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When Katherine Aguilar started her business with $300 on an ex-boyfriend’s credit card, she did not have a plan for how she would sustainably fund her endeavor to open the first plastic-free gift shop in Worcester. Now four years later, financing the growth of Kommon Sense Co., which specializes in locally and ethically sourced gifts while educating consumers about reducing their carbon footprints, has been a trial-and-error process.
“It would be nice if we had a roadmap or a guide for how to do this,” said Aguilar.
Aguilar is not alone on the confusing road to financing a small business, made more winding for business owners of color who remain disadvantaged in the world of large loans and venture capital, despite increased awareness of inequities. Small grants have been enough for Aguilar’s tiny team, made up of herself and two seasonal employees, but other startups seeking out larger investments have come up short, in large part because the deck is stacked against them.
Betty Francisco, CEO of Boston Impact Initiative, a nonprofit investment fund focused on economic and racial justice, is one voice in the state bringing awareness and making strides to address the gaps causing minority startup entrepreneurs to have less access to capital. Francisco began her career as a corporate lawyer focused on deals related to transactions. In the eight years she worked in that role, she saw what she called a significant lack of representation among investor firms.
“I didn’t see people who look like me,” she said.
While Francisco watched opportunities appear for entrepreneurs, few were focused on people of color. She shifted careers to her role now at BII, where she channels her passion for helping women- and person-of-color-owned businesses. The BII pilot fund, which only focused on Boston-based and Eastern Massachusetts businesses, is expanding, now on its third and largest financing round yet.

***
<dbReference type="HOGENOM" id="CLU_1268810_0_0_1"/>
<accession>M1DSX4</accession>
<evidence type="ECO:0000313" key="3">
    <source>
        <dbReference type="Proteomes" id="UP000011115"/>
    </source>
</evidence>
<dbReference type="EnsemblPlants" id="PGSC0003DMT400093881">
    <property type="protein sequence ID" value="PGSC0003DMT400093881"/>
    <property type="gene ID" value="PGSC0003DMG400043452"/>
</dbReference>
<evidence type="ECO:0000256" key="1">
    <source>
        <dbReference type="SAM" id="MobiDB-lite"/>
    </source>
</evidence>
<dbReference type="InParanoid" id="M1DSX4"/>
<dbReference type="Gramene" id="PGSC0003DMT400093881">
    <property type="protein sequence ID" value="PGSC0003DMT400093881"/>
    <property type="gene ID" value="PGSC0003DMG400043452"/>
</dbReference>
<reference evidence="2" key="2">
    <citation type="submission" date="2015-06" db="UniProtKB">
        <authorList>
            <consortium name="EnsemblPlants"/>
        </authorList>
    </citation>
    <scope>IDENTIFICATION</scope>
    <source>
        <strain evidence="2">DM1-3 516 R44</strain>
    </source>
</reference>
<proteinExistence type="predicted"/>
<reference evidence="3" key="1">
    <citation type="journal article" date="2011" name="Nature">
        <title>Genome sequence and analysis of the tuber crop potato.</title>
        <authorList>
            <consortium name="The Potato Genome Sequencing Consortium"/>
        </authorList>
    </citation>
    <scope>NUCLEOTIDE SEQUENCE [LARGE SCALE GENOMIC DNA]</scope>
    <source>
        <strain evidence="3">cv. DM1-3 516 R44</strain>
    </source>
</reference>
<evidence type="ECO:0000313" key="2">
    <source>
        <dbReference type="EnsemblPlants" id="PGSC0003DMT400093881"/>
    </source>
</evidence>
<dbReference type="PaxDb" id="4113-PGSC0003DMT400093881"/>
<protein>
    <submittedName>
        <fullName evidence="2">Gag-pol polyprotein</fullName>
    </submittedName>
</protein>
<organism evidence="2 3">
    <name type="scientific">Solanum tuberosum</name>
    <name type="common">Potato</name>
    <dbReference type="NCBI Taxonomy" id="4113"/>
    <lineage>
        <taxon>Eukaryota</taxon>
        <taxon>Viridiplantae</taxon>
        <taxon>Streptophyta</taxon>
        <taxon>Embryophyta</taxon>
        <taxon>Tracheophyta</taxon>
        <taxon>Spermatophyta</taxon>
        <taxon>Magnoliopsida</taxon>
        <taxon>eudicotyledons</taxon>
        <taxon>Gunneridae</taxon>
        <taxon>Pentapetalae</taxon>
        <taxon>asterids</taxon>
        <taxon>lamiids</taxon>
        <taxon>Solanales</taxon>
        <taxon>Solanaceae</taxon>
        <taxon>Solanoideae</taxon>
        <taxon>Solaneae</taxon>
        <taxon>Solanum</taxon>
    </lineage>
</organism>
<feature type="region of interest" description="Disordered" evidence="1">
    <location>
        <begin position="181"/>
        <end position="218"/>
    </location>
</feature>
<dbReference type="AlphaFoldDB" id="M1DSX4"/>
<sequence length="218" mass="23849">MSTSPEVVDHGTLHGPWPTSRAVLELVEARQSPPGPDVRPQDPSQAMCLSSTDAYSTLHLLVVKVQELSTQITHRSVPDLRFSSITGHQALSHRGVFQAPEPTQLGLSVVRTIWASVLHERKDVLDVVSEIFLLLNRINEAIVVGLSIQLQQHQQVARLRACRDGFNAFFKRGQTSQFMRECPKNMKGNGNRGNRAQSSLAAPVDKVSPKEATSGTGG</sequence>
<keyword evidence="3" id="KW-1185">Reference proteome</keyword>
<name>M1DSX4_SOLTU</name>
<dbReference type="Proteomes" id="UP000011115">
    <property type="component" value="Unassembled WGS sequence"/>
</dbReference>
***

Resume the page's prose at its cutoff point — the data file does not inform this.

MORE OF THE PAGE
Francisco said the next available round of funding, amounting to $20 million, will be available with a focus on immigrant populations outside of Boston growing and starting businesses. In Worcester, the fund is looking to build relationships with Latino-owned businesses.
Francisco credits COVID-era grants as helping small businesses stay afloat and manage their expenses.
“But they only did just so much,” she said. “There is a need for much more money to stabilize and grow.”
Shawna Curran, founder and CEO of STEM ENRG, a Worcester company running a cohort-based training program teaching coding, project management, and financial literacy for women of color, has acutely felt the pandemic-era grants and loans were not enough. Since Curran’s business was not solidly established before the pandemic, the recovery funds did not apply to her, and finding funding now has been an uphill battle.
Curran has conducted her first two cohorts without any external funding for her business and said with her third cohort she is hoping to gain enough revenue traction to be eligible for financing STEM ENRG has been too narrow for thus far.
“There are customers out there willing to pay and a need and a desire for this program,” said Curran, citing the hundreds of applications she has received for 20 slots in the cohort. “The challenge is finding operating capital to invest in things to get to the next level.”
The racial reckoning in the U.S. begun in 2020 spurred businesses across the country to make commitments to diversity and inclusion. For investment firms, this came in the form of promises to be more equitable in financing business owned by minority groups. Yet much of that fervor has reverted to pre-2020 levels, according to Morgan Stanley’s 2022 report “Social Equity and Funding Gaps.” In 2020, 43% of VCs said finding opportunities with multicultural-founded companies was a top priority for their firm. In 2022, that number fell to 32%.
This is noticeable on the ground, said Francisco.
“We need to figure out how we can actually realign those strategic promises,” she said.